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THERE is strong lobbying inside the Congress of the People to have former deputy president Phumzile Mlambo-Ngcuka take over the leadership of the party.
And the people who are canvassing for Mlambo-Ngcuka have already proposed that the other two contenders, Mbhazima Shilowa and Mosiuoa Lekota, pull out of the race.
"We want Mlambo-Ngcuka to stand unopposed when the party holds its conference next month," a source said.
"The current Cope president (Lekota) and his deputy (Shilowa) have failed to build the party into an effective force in South African politics," the source said.
The lobby group is on a nationwide campaign to persuade Cope members in branches, regions and provinces to reconsider their nomination of Lekota and Shilowa as presidential candidates ahead of the party's first elective conference.
Sowetan understands the availability of Mlambo-Ngcuka has resulted in the provinces endorsing the decision to postpone their provincial conferences.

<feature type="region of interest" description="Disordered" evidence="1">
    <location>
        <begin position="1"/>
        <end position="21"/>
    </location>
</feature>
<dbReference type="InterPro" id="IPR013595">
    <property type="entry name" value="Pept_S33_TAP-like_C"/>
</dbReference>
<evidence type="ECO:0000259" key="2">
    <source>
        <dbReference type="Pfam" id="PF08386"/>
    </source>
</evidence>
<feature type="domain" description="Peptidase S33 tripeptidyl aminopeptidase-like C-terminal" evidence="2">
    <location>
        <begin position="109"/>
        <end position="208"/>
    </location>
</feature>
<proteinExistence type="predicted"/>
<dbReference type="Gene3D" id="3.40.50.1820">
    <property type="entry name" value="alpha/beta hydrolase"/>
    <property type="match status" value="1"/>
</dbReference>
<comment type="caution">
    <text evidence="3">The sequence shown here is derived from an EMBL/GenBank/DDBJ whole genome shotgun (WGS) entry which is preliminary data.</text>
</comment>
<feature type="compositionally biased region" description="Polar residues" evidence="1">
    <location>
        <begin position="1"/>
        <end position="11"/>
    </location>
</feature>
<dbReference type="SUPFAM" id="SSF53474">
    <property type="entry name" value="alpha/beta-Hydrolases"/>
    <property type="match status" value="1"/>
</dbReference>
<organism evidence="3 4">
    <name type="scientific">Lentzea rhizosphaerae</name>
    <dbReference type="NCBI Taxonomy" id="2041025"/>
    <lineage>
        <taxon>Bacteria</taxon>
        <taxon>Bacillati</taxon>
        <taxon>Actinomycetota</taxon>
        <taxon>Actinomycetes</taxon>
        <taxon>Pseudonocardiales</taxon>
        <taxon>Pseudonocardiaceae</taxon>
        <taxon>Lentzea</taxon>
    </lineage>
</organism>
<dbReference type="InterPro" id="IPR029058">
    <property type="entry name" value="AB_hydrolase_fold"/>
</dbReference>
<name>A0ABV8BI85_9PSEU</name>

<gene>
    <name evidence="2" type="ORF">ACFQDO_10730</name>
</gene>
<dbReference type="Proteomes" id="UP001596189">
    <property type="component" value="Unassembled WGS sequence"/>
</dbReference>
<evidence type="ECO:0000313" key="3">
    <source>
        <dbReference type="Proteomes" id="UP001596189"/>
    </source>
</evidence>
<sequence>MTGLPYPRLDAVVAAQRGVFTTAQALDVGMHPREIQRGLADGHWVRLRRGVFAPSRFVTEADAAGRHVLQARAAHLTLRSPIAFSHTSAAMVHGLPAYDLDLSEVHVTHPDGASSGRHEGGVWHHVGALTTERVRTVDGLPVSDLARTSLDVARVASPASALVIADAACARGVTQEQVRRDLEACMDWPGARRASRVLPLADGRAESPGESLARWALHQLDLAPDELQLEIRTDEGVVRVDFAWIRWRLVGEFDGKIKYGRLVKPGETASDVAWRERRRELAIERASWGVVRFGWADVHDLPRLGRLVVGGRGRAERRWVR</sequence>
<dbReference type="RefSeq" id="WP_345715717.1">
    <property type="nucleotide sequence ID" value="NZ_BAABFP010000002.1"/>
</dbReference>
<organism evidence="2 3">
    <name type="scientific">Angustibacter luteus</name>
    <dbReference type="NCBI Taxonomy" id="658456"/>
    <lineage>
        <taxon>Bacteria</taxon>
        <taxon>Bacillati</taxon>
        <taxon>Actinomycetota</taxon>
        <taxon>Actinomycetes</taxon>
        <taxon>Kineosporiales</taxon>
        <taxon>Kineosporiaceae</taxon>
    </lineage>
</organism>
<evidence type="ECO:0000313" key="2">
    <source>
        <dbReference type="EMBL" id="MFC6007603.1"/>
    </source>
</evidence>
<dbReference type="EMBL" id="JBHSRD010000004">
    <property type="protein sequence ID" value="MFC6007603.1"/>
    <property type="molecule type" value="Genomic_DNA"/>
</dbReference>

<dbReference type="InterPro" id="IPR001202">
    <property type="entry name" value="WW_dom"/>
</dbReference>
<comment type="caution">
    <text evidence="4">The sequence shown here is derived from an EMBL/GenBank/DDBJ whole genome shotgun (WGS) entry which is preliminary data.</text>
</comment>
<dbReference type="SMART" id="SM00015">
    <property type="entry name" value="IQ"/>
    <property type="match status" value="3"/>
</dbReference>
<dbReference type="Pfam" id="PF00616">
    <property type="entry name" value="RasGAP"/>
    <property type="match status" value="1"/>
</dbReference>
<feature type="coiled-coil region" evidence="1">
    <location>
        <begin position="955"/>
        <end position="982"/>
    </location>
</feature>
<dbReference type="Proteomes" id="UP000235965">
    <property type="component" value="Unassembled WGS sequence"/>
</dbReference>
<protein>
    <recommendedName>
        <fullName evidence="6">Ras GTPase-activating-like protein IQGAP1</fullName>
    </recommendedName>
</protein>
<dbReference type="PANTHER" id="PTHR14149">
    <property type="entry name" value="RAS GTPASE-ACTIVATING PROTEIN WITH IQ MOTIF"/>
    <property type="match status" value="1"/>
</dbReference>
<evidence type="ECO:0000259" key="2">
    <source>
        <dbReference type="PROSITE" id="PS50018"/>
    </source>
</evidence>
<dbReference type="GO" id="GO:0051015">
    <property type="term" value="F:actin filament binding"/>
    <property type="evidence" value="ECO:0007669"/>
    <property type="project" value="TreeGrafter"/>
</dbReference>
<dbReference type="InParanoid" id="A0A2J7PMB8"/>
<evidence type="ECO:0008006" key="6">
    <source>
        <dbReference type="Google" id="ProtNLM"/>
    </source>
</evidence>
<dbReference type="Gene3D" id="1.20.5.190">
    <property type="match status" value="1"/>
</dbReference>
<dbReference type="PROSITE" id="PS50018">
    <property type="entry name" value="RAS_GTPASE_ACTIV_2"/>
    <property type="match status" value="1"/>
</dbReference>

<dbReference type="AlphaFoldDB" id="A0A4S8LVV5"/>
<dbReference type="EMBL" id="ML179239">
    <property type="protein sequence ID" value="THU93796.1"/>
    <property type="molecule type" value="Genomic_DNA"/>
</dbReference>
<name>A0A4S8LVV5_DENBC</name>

This effectively nullifies the existing nominations of Lekota and Shilowa.
Cope spokesperson Phillip Dexter confirmed that provincial conferences were postponed but only "until audits are finalised".
Another source inside Mlambo-Ngcuka's camp said the former deputy president was not prepared to engage in a battle for positions.
"She is not willing to contest for the presidency of the organisation. If Cope members want her to lead they have to acceptthat condition."
The struggle to clear the path for a smooth takeover of Mlambo-Ngcuka was executed in Gauteng on Wednesday when chairperson Lawrence Khoza condemned a media briefing where the nomination of Shilowa was announced.
Khoza told Sowetan the press briefing that was addressed by provincial secretary John Ngcebetsha was divisive.
"The executive has never deliberated on any regional launch reports though there have been complaints from some areas," Khoza said.
He said he supported the call for the postponement of all provincial conferences.
"The postponement will give the provinces enough time to work towards unity," he said.